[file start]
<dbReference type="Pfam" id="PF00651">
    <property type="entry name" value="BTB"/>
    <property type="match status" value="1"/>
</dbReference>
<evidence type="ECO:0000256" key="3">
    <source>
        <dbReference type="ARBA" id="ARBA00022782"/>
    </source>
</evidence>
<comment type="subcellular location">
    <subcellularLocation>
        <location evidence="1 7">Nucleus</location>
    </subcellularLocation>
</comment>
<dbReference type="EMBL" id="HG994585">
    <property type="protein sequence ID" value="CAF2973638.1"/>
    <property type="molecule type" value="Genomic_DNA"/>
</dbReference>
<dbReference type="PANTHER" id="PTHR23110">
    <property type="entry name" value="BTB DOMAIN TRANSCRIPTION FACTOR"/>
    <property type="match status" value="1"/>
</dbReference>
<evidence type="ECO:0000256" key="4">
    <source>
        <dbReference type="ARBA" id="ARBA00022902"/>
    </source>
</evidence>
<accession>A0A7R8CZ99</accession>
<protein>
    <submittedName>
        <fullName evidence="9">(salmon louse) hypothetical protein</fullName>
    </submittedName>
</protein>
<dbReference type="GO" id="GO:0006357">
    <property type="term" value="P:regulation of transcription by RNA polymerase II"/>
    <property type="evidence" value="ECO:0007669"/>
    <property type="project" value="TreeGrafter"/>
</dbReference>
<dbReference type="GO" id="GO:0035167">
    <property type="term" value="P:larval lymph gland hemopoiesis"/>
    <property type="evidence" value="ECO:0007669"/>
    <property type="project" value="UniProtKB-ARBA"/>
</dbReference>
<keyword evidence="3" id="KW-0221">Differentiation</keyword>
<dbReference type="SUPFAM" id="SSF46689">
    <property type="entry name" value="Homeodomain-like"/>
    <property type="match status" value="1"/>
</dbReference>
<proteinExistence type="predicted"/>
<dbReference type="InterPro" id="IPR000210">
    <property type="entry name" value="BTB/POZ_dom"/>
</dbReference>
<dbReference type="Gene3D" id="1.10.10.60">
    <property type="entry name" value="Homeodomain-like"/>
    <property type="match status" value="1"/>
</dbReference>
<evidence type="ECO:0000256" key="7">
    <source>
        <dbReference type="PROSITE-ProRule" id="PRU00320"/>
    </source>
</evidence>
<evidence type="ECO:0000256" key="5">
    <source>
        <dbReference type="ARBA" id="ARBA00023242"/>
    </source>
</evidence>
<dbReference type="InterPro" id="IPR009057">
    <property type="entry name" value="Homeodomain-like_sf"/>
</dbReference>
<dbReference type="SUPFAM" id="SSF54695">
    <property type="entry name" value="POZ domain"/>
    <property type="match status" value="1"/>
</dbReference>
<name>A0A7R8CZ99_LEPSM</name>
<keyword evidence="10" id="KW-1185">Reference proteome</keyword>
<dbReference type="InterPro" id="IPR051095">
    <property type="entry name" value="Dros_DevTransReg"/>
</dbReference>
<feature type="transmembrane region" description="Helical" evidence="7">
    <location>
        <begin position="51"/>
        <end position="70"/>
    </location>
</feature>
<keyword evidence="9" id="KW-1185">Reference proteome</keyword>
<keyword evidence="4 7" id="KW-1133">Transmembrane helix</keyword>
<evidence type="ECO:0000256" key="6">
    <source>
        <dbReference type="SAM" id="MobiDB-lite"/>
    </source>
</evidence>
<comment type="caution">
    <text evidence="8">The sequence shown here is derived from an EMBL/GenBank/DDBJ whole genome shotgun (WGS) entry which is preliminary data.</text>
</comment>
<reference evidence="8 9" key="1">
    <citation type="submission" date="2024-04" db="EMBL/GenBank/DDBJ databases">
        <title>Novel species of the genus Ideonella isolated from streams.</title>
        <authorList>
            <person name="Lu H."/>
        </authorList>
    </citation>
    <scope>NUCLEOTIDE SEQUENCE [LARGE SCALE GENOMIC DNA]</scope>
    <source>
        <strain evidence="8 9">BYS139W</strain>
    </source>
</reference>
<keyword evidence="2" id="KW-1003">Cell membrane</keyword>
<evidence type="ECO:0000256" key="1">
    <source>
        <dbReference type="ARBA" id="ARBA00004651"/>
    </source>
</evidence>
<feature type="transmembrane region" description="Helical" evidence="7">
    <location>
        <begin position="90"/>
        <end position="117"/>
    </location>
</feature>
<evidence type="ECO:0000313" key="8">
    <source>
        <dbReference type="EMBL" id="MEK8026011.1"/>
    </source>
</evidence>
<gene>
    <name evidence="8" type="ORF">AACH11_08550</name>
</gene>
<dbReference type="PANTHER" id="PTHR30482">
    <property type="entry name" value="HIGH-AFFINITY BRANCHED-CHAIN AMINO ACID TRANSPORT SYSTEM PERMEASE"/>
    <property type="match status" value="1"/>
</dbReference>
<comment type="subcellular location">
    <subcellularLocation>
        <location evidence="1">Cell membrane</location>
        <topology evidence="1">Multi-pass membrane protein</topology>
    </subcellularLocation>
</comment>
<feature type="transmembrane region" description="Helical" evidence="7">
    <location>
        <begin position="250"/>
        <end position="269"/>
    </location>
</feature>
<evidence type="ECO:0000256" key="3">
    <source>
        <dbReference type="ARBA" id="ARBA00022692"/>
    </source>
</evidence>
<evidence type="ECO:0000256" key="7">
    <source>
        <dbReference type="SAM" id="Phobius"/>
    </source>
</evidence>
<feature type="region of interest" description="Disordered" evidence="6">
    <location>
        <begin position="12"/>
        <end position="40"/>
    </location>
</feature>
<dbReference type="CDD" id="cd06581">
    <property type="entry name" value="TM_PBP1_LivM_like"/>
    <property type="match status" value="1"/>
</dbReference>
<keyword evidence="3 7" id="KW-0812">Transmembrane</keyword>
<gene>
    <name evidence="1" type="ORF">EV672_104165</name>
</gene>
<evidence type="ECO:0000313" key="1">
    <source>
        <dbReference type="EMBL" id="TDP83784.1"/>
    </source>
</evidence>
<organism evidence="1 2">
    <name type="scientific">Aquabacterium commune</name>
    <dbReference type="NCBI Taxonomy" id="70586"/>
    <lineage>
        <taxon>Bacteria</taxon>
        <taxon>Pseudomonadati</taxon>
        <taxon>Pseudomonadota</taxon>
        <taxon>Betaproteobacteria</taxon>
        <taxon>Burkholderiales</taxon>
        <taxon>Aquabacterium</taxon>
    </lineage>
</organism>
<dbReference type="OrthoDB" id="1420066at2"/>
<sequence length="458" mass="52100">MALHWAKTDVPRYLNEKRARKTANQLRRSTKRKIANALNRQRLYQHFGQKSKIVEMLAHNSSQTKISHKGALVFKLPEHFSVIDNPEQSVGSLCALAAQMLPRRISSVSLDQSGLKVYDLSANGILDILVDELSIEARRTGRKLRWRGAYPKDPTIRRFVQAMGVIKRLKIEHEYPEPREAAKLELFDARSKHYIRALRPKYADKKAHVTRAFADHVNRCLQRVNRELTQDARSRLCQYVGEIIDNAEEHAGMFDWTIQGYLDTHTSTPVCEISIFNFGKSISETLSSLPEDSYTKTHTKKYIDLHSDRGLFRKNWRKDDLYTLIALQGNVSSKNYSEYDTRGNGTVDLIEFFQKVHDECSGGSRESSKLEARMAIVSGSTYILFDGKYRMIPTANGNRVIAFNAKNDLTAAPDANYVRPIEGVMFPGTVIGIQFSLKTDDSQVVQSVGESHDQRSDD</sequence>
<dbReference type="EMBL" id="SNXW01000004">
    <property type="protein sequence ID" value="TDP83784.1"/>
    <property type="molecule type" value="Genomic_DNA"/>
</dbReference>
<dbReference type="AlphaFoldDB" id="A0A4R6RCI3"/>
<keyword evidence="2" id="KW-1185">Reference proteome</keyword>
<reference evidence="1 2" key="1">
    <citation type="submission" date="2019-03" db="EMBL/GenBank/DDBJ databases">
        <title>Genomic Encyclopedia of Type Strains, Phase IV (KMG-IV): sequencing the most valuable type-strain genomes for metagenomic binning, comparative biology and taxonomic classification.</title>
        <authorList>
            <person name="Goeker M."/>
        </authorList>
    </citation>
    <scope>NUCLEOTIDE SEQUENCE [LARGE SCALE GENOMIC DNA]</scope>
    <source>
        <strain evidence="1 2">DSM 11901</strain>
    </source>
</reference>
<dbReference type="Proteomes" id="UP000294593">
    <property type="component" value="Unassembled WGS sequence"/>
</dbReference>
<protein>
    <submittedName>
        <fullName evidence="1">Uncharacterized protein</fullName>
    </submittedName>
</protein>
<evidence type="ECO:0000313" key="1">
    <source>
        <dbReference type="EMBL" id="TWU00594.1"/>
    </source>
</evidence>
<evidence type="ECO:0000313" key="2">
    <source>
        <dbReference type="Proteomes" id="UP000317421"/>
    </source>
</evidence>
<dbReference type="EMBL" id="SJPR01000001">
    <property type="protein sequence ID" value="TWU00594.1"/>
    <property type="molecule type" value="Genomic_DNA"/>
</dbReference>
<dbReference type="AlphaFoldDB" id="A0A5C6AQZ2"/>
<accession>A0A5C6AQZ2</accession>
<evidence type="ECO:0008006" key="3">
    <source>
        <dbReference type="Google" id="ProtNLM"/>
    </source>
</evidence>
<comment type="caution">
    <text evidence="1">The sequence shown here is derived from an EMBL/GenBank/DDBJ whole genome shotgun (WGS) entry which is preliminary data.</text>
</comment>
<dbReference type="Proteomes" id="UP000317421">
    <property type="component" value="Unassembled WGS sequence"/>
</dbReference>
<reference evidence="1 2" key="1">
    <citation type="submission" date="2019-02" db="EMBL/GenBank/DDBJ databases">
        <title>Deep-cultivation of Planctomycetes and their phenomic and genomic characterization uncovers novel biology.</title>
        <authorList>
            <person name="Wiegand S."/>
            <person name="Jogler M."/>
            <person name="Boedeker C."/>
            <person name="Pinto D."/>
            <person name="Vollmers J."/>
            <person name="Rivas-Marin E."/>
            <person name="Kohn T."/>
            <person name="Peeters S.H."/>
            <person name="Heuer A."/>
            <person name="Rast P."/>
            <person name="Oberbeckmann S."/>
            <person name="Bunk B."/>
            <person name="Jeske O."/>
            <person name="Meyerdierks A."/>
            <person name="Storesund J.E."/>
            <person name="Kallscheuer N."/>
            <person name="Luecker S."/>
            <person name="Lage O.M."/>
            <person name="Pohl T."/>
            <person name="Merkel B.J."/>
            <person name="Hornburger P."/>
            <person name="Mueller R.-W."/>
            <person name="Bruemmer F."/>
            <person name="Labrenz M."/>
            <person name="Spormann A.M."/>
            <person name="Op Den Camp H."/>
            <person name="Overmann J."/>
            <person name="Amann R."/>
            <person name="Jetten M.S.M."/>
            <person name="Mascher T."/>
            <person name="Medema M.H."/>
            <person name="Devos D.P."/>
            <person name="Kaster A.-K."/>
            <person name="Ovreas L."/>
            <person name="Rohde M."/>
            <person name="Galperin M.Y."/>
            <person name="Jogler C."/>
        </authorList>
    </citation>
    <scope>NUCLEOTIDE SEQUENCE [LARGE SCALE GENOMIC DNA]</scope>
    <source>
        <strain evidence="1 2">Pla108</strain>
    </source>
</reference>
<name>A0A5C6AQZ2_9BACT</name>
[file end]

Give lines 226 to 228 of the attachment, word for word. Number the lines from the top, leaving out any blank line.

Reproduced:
<dbReference type="AlphaFoldDB" id="A0A5C6AQZ2"/>
<accession>A0A5C6AQZ2</accession>
<evidence type="ECO:0008006" key="3">